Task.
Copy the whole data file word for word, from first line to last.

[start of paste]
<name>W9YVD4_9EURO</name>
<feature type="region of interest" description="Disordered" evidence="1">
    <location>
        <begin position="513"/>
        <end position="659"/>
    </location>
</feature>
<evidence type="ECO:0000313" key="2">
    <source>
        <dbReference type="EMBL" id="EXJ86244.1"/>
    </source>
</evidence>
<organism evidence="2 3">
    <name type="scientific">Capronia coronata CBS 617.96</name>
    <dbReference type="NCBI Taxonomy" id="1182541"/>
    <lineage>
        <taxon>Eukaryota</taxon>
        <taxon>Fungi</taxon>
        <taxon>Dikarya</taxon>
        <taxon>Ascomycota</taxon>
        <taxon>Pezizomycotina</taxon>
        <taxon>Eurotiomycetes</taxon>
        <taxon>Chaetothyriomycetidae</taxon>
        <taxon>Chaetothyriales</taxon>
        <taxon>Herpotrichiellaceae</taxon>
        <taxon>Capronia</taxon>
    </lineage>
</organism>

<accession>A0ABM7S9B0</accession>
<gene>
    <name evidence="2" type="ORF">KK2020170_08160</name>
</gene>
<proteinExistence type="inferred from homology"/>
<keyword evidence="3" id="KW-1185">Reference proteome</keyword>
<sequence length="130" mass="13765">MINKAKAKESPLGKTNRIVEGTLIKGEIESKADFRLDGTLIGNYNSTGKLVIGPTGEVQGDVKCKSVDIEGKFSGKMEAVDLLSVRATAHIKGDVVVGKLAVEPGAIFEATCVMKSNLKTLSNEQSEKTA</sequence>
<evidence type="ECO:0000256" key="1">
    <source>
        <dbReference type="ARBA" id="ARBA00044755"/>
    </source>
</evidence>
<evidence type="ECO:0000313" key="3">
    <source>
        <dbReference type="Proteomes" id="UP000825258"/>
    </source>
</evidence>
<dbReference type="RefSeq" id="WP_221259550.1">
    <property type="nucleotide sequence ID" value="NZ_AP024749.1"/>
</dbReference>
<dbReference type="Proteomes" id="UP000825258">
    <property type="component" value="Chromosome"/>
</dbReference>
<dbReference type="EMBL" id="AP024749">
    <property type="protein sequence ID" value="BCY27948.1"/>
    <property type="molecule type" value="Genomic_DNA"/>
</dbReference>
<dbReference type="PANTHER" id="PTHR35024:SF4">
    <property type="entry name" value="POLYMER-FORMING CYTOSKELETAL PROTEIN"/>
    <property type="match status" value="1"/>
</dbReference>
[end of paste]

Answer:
<name>W9YVD4_9EURO</name>
<feature type="region of interest" description="Disordered" evidence="1">
    <location>
        <begin position="513"/>
        <end position="659"/>
    </location>
</feature>
<evidence type="ECO:0000313" key="2">
    <source>
        <dbReference type="EMBL" id="EXJ86244.1"/>
    </source>
</evidence>
<organism evidence="2 3">
    <name type="scientific">Capronia coronata CBS 617.96</name>
    <dbReference type="NCBI Taxonomy" id="1182541"/>
    <lineage>
        <taxon>Eukaryota</taxon>
        <taxon>Fungi</taxon>
        <taxon>Dikarya</taxon>
        <taxon>Ascomycota</taxon>
        <taxon>Pezizomycotina</taxon>
        <taxon>Eurotiomycetes</taxon>
        <taxon>Chaetothyriomycetidae</taxon>
        <taxon>Chaetothyriales</taxon>
        <taxon>Herpotrichiellaceae</taxon>
        <taxon>Capronia</taxon>
    </lineage>
</organism>

<accession>A0ABM7S9B0</accession>
<gene>
    <name evidence="2" type="ORF">KK2020170_08160</name>
</gene>
<proteinExistence type="inferred from homology"/>
<keyword evidence="3" id="KW-1185">Reference proteome</keyword>
<sequence length="130" mass="13765">MINKAKAKESPLGKTNRIVEGTLIKGEIESKADFRLDGTLIGNYNSTGKLVIGPTGEVQGDVKCKSVDIEGKFSGKMEAVDLLSVRATAHIKGDVVVGKLAVEPGAIFEATCVMKSNLKTLSNEQSEKTA</sequence>
<evidence type="ECO:0000256" key="1">
    <source>
        <dbReference type="ARBA" id="ARBA00044755"/>
    </source>
</evidence>
<evidence type="ECO:0000313" key="3">
    <source>
        <dbReference type="Proteomes" id="UP000825258"/>
    </source>
</evidence>
<dbReference type="RefSeq" id="WP_221259550.1">
    <property type="nucleotide sequence ID" value="NZ_AP024749.1"/>
</dbReference>
<dbReference type="Proteomes" id="UP000825258">
    <property type="component" value="Chromosome"/>
</dbReference>
<dbReference type="EMBL" id="AP024749">
    <property type="protein sequence ID" value="BCY27948.1"/>
    <property type="molecule type" value="Genomic_DNA"/>
</dbReference>
<dbReference type="PANTHER" id="PTHR35024:SF4">
    <property type="entry name" value="POLYMER-FORMING CYTOSKELETAL PROTEIN"/>
    <property type="match status" value="1"/>
</dbReference>